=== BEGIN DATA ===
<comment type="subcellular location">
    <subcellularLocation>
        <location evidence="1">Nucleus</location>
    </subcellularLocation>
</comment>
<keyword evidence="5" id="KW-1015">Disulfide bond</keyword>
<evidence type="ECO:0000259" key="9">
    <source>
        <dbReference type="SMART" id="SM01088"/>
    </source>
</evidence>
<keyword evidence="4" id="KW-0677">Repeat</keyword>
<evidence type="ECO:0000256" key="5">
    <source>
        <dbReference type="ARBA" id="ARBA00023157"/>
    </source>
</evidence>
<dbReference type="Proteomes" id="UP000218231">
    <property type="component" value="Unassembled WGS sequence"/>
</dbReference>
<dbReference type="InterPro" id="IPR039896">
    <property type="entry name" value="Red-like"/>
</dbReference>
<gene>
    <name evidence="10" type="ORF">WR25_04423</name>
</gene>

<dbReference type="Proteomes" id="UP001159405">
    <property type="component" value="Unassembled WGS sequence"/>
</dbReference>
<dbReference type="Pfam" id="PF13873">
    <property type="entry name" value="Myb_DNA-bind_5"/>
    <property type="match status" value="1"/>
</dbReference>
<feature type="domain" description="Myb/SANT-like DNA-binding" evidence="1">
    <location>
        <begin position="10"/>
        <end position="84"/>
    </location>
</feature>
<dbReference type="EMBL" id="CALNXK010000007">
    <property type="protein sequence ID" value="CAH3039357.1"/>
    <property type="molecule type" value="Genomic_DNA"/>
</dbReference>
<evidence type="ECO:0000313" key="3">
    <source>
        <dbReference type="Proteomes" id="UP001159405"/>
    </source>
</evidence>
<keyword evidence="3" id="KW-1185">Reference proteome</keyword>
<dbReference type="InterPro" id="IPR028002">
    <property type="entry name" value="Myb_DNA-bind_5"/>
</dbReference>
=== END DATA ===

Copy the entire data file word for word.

<comment type="subcellular location">
    <subcellularLocation>
        <location evidence="1">Nucleus</location>
    </subcellularLocation>
</comment>
<keyword evidence="5" id="KW-1015">Disulfide bond</keyword>
<evidence type="ECO:0000259" key="9">
    <source>
        <dbReference type="SMART" id="SM01088"/>
    </source>
</evidence>
<keyword evidence="4" id="KW-0677">Repeat</keyword>
<evidence type="ECO:0000256" key="5">
    <source>
        <dbReference type="ARBA" id="ARBA00023157"/>
    </source>
</evidence>
<dbReference type="Proteomes" id="UP000218231">
    <property type="component" value="Unassembled WGS sequence"/>
</dbReference>
<dbReference type="InterPro" id="IPR039896">
    <property type="entry name" value="Red-like"/>
</dbReference>
<gene>
    <name evidence="10" type="ORF">WR25_04423</name>
</gene>

<dbReference type="Proteomes" id="UP001159405">
    <property type="component" value="Unassembled WGS sequence"/>
</dbReference>
<dbReference type="Pfam" id="PF13873">
    <property type="entry name" value="Myb_DNA-bind_5"/>
    <property type="match status" value="1"/>
</dbReference>
<feature type="domain" description="Myb/SANT-like DNA-binding" evidence="1">
    <location>
        <begin position="10"/>
        <end position="84"/>
    </location>
</feature>
<dbReference type="EMBL" id="CALNXK010000007">
    <property type="protein sequence ID" value="CAH3039357.1"/>
    <property type="molecule type" value="Genomic_DNA"/>
</dbReference>
<evidence type="ECO:0000313" key="3">
    <source>
        <dbReference type="Proteomes" id="UP001159405"/>
    </source>
</evidence>
<keyword evidence="3" id="KW-1185">Reference proteome</keyword>
<dbReference type="InterPro" id="IPR028002">
    <property type="entry name" value="Myb_DNA-bind_5"/>
</dbReference>